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For The Record  

FTR #27 Specialized Knowledge and Abilities

Lis­ten now: Side 1 | Side 2 | Side 3 | Side 4 | Side 5 | Side 6 | Side 7 | Side 8

This series focus­es on the Nazi tac­tic of infil­trat­ing the police and mil­i­tary, in order to com­pro­mise those insti­tu­tions and acquire the “spe­cial­ized knowl­edge and abil­i­ties” required to over­throw the state. This tac­tic has been adopt­ed by Nazis and fas­cists world-wide and is very much in evi­dence in the Unit­ed States. The series ana­lyzes, among oth­er events, the ran­dom mur­der of two black cit­i­zens in North Car­oli­na by off-duty para­troop­ers from the 82nd Air­borne Divi­sion, who were appar­ent­ly mem­bers of white suprema­cist orga­ni­za­tions. The killings took place on the tenth anniver­sary of the killing of Robert Matthews (a mem­ber of “The Order”, the Nazi orga­ni­za­tion that killed Alan Berg, a Den­ver talk show host.) Oth­er points cov­ered in the series include: an analy­sis of the mili­tia move­ment, which dis­cuss­es evi­dence that some ele­ments of the mili­tias may actu­al­ly be an exten­sion of the very gov­ern­ment they pro­fess to be opposed to; dis­cus­sion of the Okla­homa City Bomb­ing indi­cat­ing that the per­pe­tra­tors may very well have been mem­bers of an inter­na­tion­al fas­cist con­spir­a­cy; an exam­i­na­tion of the pro­to-Nazi “Nation­al Bol­she­vik” move­ment in Weimar Ger­many, which com­pares that move­ment to the fas­cist ele­ments with­in the mili­tia move­ment. (Record­ed in the late win­ter and ear­ly spring of 1996.)


4 comments for “FTR #27 Specialized Knowledge and Abilities”

  1. Has any­one tried to tran­scribe these?

    The read­ers were obvi­ous­ly read­ing from pre­pared texts.

    Are those orig­i­nal texts avail­able?

    Charles Stew­art

    Posted by Charles Stewart | October 13, 2011, 5:38 am
  2. Here’s the SPLC’s pro­file on the guy that attacked the Kansas City Jew­ish Cen­ter. He’s got quite a track record:

    South­ern Pover­ty Law Cen­ter

    Glenn Miller

    Date of Birth:
    Spring­field, Mo.
    Ku Klux Klan

    Fra­zier Glenn Miller, also known as Fra­zier Glenn Cross, is the for­mer “grand drag­on” of the Car­oli­na Knights of the Ku Klux Klan, which he found­ed and ran in the 1980s before being sued by the South­ern Pover­ty Law Cen­ter for oper­at­ing an ille­gal para­mil­i­tary orga­ni­za­tion and using intim­i­da­tion tac­tics against African Amer­i­cans. After sub­se­quent­ly form­ing anoth­er Klan group, the White Patri­ot Par­ty, he was found in crim­i­nal con­tempt and sen­tenced to six months in prison for vio­lat­ing the court set­tle­ment. He went under­ground while his con­vic­tion was under appeal but was caught by the FBI with a weapons cache in Mis­souri. He served three years in fed­er­al prison after being indict­ed on weapons charges and for plot­ting rob­beries and the assas­si­na­tion of SPLC founder Mor­ris Dees. As part of a plea bar­gain, tes­ti­fied against oth­er Klan lead­ers in a 1988 sedi­tion tri­al. On April 13, 2014, Miller was arrest­ed in the shoot­ing deaths of three peo­ple at a Jew­ish com­mu­ni­ty cen­ter and near­by retire­ment com­mu­ni­ty in Over­land Park, Kansas.

    Crim­i­nal His­to­ry:
    In 1986, Miller was con­vict­ed on a fed­er­al con­tempt of court charge after vio­lat­ing the terms of a con­sent order that set­tled a law­suit filed against him and his Klan group by the South­ern Pover­ty Law Cen­ter. He was sen­tenced to a year in prison, with six months sus­pend­ed. How­ev­er, he dis­ap­peared while out on bond await­ing an appeal and was lat­er caught in Mis­souri along with four oth­er Klans­men and a cache of weapons.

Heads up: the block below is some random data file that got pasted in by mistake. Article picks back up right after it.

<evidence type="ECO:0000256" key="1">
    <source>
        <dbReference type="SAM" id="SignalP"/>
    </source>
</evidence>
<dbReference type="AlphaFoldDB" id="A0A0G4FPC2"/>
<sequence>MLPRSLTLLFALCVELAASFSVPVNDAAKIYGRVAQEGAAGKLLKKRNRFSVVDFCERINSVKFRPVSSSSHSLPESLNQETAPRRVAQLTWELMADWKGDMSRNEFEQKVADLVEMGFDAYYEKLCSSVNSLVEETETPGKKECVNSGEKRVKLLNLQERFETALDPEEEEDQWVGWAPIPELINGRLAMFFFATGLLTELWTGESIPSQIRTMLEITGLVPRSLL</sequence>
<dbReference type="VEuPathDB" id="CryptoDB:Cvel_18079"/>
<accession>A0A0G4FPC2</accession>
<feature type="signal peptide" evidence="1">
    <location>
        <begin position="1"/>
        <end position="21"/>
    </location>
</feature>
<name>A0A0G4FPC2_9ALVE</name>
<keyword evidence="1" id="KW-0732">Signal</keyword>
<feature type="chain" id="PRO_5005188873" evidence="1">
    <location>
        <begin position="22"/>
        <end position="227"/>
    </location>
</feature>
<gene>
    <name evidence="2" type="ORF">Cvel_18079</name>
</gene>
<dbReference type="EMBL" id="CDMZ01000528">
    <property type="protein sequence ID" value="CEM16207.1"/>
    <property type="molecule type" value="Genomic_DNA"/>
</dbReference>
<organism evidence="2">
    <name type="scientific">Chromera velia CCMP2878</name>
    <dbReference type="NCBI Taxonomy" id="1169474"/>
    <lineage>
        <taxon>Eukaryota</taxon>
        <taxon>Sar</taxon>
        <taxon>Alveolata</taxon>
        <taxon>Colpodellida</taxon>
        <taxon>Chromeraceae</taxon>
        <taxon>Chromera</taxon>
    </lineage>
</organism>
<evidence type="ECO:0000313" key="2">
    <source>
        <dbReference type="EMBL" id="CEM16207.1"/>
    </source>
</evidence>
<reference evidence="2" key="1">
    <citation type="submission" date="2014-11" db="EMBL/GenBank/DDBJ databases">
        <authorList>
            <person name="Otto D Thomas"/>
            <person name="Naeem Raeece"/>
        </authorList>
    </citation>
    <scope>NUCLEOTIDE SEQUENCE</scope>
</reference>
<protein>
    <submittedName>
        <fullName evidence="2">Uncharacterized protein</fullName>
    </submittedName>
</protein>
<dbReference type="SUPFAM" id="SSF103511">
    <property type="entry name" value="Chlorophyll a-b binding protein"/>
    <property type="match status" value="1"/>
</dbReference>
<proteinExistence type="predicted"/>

In 1987, he plead­ed guilty to a weapons charge and to mail­ing a threat through the mail. He had been indict­ed along with four oth­er white suprema­cists for con­spir­ing to acquire stolen mil­i­tary weapons, and for plan­ning rob­beries and the assas­si­na­tion of SPLC founder Mor­ris Dees. In an agree­ment with fed­er­al pros­e­cu­tors, he received a five-year prison sen­tence in exchange for his tes­ti­mo­ny against 14 white suprema­cist lead­ers in a sedi­tion tri­al. He served three years of that sen­tence.


    Fra­zier Glenn Miller is the founder and for­mer leader of both the Car­oli­na Knights of the Ku Klux Klan and the White Patri­ot Par­ty, both of which were oper­at­ed as para­mil­i­tary orga­ni­za­tions in the 1980s.

    Miller quit high school as a senior to join the U.S. Army. In 1979, he retired from the Army as a mas­ter sergeant after 20 years of active duty, includ­ing two tours in Viet­nam and 13 years as a mem­ber of the elite Green Berets.

    Miller claims he read a racist news­pa­per for the first time in the ear­ly 1970s when his father gave him a copy of The Thun­der­bolt, pub­lished by Ed Fields of the racist, anti-Semit­ic Nation­al States’ Rights Par­ty. Accord­ing to Miller, with­in two min­utes of brows­ing through the tabloid, he knew he “had found a home with­in the Amer­i­can White Move­ment. I was ecsta­t­ic.” He joined the Nation­al States’ Rights Par­ty in 1973, but soon left because, he lat­er tes­ti­fied, it was “made up most­ly of elder­ly peo­ple who were not that active.”

    He then joined the Nation­al Social­ist Par­ty of Amer­i­ca, a Nazi group whose mem­bers attacked and killed marchers asso­ci­at­ed with the Com­mu­nist Work­ers Par­ty in Greens­boro, N.C., in 1979. The fol­low­ing year, due to his involve­ment with the Nazi group, the Greens­boro shootout, and death threats against him and his fam­i­ly, his wife left him and moved with their chil­dren to Chica­go.

    Miller was forced to retire from the Army due to his Klan-relat­ed activ­i­ties. He enrolled in John­ston Tech­ni­cal Col­lege in Smith­field, N.C., and also bought a 25-acre farm in Ang­i­er, N.C., near Raleigh. It was there, in late 1980, that he formed the Car­oli­na Knights of the Ku Klux Klan and began to amass ille­gal weapons and con­duct mil­i­tary train­ing with the help of active-duty sol­diers. Miller want­ed to mod­el the Car­oli­na Knights on Hitler’s Nazi Par­ty. “I would try to emu­late Hitler’s meth­ods of attract­ing mem­bers and sup­port­ers,” he wrote in his auto­bi­og­ra­phy. “In the years to come, for exam­ple, I placed great empha­sis on stag­ing march­es and ral­lies. It had been suc­cess­ful with Hitler.”